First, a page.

«Abstract We use the cross-section of index funds to assess the extent of skill in active mutual funds. First, we apply methods designed to ...»
If these most actively-managed funds are all skilled, their performance distributions should be shifted to the right; that is, they should ﬁrst-order stochastically dominate the index funds. The plots of gross alphas show that the distribution of the most active actively-managed funds is wider than that of index funds, but they do not dominate the index funds. While some of the most active funds exhibit higher alpha estimates in the right tail before fees, the most active funds also underperform in the left tail. If gross alphas are scaled by idiosyncratic risk (t-statistics), the index fund distribution is still remarkably similar to that of the most active activelymanaged funds, and active funds are indistinguishable from passive funds over most of the distribution.
In terms of second-order stochastic dominance, the alphas of index funds dominate even the alphas of these most-active funds for either top quartile Active Share or Return Gap funds. The test of the null Index dominates Active has a p-value of 0.837 (0.549) for Active Share (Return Gap) while the test of the null Active dominates Index is strongly rejected with a p-value of 0.000 (0.001) for Active Share (Return Gap). Active funds look most attractive under the t-statistic distributions.
For Active Share, these results are inconclusive; we cannot reject the null of secondorder dominance in either direction. On the other hand, Active Funds dominate Index Funds using the t-statistic distributions for the active funds in the top quartile of Return Gap. We can reject the null of Index dominates Active with a p-value of 0.034.
While these results do not provide support that all high Active Share or Return Gap funds are skilled, they do suggest that a fraction of these funds outperform the index funds. These results lend credence to the use of cross-sectional sorts to help identify skill. Nonetheless, these methods are noisy enough that investors who base decisions on benchmark-adjusted returns should still prefer an investment in index funds.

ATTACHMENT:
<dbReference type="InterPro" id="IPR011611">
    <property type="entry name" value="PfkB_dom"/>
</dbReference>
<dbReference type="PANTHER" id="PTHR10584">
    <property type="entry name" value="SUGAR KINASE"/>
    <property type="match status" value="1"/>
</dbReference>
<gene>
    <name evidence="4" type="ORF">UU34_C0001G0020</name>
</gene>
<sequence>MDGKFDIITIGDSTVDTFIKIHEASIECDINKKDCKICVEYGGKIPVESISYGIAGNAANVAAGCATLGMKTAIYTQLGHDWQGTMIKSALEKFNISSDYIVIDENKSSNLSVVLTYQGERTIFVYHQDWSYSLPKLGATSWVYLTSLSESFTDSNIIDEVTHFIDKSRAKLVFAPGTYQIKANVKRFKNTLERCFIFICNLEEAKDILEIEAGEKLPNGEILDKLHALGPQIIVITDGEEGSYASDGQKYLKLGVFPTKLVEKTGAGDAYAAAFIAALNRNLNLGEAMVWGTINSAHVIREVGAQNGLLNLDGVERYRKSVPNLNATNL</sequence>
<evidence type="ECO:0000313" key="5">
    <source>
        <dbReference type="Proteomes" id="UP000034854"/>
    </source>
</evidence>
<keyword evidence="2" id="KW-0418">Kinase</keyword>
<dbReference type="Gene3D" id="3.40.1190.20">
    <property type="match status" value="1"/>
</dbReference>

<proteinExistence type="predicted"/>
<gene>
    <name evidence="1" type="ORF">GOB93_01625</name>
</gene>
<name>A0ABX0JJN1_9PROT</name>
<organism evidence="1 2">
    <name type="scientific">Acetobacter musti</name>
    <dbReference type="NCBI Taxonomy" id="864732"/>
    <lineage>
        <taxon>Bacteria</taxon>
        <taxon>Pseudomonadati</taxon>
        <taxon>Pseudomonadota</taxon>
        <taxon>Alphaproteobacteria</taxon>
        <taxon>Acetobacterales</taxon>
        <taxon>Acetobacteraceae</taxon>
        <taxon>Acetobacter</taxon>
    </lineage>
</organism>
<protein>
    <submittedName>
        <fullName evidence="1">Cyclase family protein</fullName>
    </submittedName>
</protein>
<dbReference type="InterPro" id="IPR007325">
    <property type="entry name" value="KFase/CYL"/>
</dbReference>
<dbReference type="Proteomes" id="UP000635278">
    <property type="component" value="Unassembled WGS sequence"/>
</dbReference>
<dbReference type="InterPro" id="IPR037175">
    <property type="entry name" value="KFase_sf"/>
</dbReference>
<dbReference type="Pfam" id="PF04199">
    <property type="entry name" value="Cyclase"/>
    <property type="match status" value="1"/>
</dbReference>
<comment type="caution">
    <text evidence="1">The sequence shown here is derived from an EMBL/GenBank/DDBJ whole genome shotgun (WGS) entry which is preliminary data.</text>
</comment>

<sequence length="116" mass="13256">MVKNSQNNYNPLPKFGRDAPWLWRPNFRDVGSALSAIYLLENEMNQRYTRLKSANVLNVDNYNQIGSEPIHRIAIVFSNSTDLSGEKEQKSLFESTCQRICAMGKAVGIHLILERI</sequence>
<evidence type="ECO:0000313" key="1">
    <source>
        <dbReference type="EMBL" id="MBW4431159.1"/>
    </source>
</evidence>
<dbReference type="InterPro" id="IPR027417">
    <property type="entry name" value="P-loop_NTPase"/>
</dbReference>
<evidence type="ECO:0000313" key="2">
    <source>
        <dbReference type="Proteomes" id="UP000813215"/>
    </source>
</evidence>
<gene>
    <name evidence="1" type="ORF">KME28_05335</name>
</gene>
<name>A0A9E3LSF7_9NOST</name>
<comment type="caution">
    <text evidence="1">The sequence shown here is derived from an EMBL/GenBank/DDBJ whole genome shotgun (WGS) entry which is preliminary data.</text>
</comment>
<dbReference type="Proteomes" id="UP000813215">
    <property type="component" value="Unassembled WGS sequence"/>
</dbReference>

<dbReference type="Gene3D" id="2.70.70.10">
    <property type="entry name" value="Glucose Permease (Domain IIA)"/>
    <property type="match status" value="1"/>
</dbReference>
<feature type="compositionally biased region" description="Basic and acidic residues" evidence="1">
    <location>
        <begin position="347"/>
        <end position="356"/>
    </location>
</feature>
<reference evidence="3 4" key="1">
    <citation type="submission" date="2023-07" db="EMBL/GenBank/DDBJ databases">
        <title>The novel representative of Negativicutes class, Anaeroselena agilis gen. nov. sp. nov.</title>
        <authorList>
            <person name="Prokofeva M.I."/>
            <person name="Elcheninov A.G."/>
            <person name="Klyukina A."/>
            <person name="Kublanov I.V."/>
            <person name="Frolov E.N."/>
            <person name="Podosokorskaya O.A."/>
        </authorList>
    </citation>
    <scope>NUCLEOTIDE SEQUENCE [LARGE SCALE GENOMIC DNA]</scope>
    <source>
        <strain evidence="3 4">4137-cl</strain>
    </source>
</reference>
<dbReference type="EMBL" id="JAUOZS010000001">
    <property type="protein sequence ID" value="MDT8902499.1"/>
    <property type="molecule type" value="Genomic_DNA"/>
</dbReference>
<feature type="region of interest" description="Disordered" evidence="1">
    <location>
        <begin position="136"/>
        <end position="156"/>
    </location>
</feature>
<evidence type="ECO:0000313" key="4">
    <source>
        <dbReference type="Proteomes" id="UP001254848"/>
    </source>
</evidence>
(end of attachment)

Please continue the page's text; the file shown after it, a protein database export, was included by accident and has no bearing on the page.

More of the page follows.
5.2. S&P 500 Funds Another potential concern with our proposed skill tests utilizing the cross-section of index funds lies in the (standard) benchmark models employed. One could argue that the appropriate comparison should be within a given benchmark, e.g. S&P 500 funds, rather than across all funds. In this section, we analyze the impact of benchmark model mis-speciﬁcation by testing how index funds compare to active funds when we restrict both sets to have the same benchmark. In particular, we examine the relative performance of active versus passive funds for the subset of funds that benchmark to the S&P 500. The advantage of looking at this sample is that, for this subset of funds, we ostensibly know the true benchmark.26 Therefore, we are able to abstract from standard benchmark models and just examine returns in excess of the return on the underlying S&P 500 index. With this approach, we credit active managers for skill even if they outperform the index by tilting toward well-documented strategies (e.g., value, momentum). To classify an index fund as an This assumes that active managers state the correct benchmark. Sensoy (2009) provides evidence that many active funds state benchmarks that do not match their actual style.
S&P 500 fund, we hand-checked the underlying index for all index funds. For active funds, we use the subset of actively managed funds benchmarked to the S&P 500 as identiﬁed by Cremers and Petajisto (2009).
Table 11 presents the results of quantile regressions for these two alpha groups.
In the ﬁrst panel of Table 11, we see that gross alphas are consistent with what we believe to be the common prior regarding the performance of actively managed funds. The spread in alphas for the S&P 500 index funds is very small. Relative to the true benchmark, the index fund alphas are estimated at -1 basis point for 1st percentile funds to +3 basis points for the 99th percentile. This suggests that these index funds generally do what they are designed to do: track the S&P 500 index.
This also conﬁrms that the index funds, when compared to their true benchmark exhibit little in the way of skill. It also suggests that the dispersion in index fund alphas found in Section 4 is due to benchmark model mis-speciﬁcation rather than operational skill.
Some actively-managed S&P 500 funds earn much larger positive returns before fees. At the 99th percentile, the best index funds underperform the best active funds by about 55 basis points a month. However, it is also clear that the poor performing active funds are much worse than the index funds at the same points in the respective distributions. The poor performance is relatively symmetric compared to the diﬀerence between the best index funds and active funds. The worst index funds outperform the worst active S&P 500 funds by about 52 basis points.27 At the median, active funds do better by only four basis points per month.